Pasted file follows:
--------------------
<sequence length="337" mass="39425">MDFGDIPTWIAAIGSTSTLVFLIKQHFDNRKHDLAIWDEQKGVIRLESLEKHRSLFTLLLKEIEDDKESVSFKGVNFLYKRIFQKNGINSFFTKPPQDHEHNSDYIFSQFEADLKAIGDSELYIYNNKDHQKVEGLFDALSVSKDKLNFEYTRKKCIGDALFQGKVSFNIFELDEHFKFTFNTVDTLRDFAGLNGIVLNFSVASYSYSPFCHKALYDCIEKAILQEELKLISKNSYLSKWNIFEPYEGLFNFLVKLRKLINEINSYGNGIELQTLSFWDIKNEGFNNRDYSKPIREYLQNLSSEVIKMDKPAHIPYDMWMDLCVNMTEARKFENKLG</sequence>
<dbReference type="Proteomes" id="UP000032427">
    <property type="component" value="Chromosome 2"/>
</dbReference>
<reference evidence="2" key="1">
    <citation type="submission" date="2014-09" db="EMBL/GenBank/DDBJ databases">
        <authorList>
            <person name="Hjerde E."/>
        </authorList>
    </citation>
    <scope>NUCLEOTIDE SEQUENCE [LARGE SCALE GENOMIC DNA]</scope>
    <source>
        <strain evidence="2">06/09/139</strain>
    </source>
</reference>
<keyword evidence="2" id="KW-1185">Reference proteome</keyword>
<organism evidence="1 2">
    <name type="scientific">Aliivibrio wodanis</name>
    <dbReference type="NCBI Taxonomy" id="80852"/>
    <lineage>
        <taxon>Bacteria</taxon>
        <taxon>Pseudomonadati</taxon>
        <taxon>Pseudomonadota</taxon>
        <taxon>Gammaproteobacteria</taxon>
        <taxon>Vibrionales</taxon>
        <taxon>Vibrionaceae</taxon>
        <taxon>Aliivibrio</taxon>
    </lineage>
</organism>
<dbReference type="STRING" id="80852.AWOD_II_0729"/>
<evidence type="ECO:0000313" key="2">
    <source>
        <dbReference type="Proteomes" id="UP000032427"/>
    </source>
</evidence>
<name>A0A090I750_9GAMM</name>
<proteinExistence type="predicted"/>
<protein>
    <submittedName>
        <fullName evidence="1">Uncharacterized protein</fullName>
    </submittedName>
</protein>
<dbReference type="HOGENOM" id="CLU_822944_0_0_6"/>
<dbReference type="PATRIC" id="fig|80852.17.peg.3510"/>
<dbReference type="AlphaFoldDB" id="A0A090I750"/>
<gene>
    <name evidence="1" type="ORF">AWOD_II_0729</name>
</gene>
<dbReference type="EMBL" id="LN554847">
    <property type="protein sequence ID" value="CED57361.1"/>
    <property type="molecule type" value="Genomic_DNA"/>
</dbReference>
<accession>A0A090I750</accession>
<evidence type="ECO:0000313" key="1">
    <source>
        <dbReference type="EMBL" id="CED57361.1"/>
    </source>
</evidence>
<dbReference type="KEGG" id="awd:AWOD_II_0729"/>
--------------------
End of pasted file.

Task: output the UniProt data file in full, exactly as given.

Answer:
<sequence length="337" mass="39425">MDFGDIPTWIAAIGSTSTLVFLIKQHFDNRKHDLAIWDEQKGVIRLESLEKHRSLFTLLLKEIEDDKESVSFKGVNFLYKRIFQKNGINSFFTKPPQDHEHNSDYIFSQFEADLKAIGDSELYIYNNKDHQKVEGLFDALSVSKDKLNFEYTRKKCIGDALFQGKVSFNIFELDEHFKFTFNTVDTLRDFAGLNGIVLNFSVASYSYSPFCHKALYDCIEKAILQEELKLISKNSYLSKWNIFEPYEGLFNFLVKLRKLINEINSYGNGIELQTLSFWDIKNEGFNNRDYSKPIREYLQNLSSEVIKMDKPAHIPYDMWMDLCVNMTEARKFENKLG</sequence>
<dbReference type="Proteomes" id="UP000032427">
    <property type="component" value="Chromosome 2"/>
</dbReference>
<reference evidence="2" key="1">
    <citation type="submission" date="2014-09" db="EMBL/GenBank/DDBJ databases">
        <authorList>
            <person name="Hjerde E."/>
        </authorList>
    </citation>
    <scope>NUCLEOTIDE SEQUENCE [LARGE SCALE GENOMIC DNA]</scope>
    <source>
        <strain evidence="2">06/09/139</strain>
    </source>
</reference>
<keyword evidence="2" id="KW-1185">Reference proteome</keyword>
<organism evidence="1 2">
    <name type="scientific">Aliivibrio wodanis</name>
    <dbReference type="NCBI Taxonomy" id="80852"/>
    <lineage>
        <taxon>Bacteria</taxon>
        <taxon>Pseudomonadati</taxon>
        <taxon>Pseudomonadota</taxon>
        <taxon>Gammaproteobacteria</taxon>
        <taxon>Vibrionales</taxon>
        <taxon>Vibrionaceae</taxon>
        <taxon>Aliivibrio</taxon>
    </lineage>
</organism>
<dbReference type="STRING" id="80852.AWOD_II_0729"/>
<evidence type="ECO:0000313" key="2">
    <source>
        <dbReference type="Proteomes" id="UP000032427"/>
    </source>
</evidence>
<name>A0A090I750_9GAMM</name>
<proteinExistence type="predicted"/>
<protein>
    <submittedName>
        <fullName evidence="1">Uncharacterized protein</fullName>
    </submittedName>
</protein>
<dbReference type="HOGENOM" id="CLU_822944_0_0_6"/>
<dbReference type="PATRIC" id="fig|80852.17.peg.3510"/>
<dbReference type="AlphaFoldDB" id="A0A090I750"/>
<gene>
    <name evidence="1" type="ORF">AWOD_II_0729</name>
</gene>
<dbReference type="EMBL" id="LN554847">
    <property type="protein sequence ID" value="CED57361.1"/>
    <property type="molecule type" value="Genomic_DNA"/>
</dbReference>
<accession>A0A090I750</accession>
<evidence type="ECO:0000313" key="1">
    <source>
        <dbReference type="EMBL" id="CED57361.1"/>
    </source>
</evidence>
<dbReference type="KEGG" id="awd:AWOD_II_0729"/>